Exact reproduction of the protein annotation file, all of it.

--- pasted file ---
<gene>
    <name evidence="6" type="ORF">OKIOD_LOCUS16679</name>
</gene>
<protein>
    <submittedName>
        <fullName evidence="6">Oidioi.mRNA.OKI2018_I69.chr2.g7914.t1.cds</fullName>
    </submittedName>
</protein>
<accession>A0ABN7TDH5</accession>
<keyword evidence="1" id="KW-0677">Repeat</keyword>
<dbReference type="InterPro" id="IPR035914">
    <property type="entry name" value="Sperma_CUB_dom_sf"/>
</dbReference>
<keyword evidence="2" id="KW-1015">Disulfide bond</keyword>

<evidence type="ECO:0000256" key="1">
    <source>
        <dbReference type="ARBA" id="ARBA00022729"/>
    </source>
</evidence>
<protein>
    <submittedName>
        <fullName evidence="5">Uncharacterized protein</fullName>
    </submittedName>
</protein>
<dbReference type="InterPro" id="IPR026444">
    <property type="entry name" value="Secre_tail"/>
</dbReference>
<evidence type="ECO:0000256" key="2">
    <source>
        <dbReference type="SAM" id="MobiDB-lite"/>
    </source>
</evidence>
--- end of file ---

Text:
<gene>
    <name evidence="6" type="ORF">OKIOD_LOCUS16679</name>
</gene>
<protein>
    <submittedName>
        <fullName evidence="6">Oidioi.mRNA.OKI2018_I69.chr2.g7914.t1.cds</fullName>
    </submittedName>
</protein>
<accession>A0ABN7TDH5</accession>
<keyword evidence="1" id="KW-0677">Repeat</keyword>
<dbReference type="InterPro" id="IPR035914">
    <property type="entry name" value="Sperma_CUB_dom_sf"/>
</dbReference>
<keyword evidence="2" id="KW-1015">Disulfide bond</keyword>

<evidence type="ECO:0000256" key="1">
    <source>
        <dbReference type="ARBA" id="ARBA00022729"/>
    </source>
</evidence>
<protein>
    <submittedName>
        <fullName evidence="5">Uncharacterized protein</fullName>
    </submittedName>
</protein>
<dbReference type="InterPro" id="IPR026444">
    <property type="entry name" value="Secre_tail"/>
</dbReference>
<evidence type="ECO:0000256" key="2">
    <source>
        <dbReference type="SAM" id="MobiDB-lite"/>
    </source>
</evidence>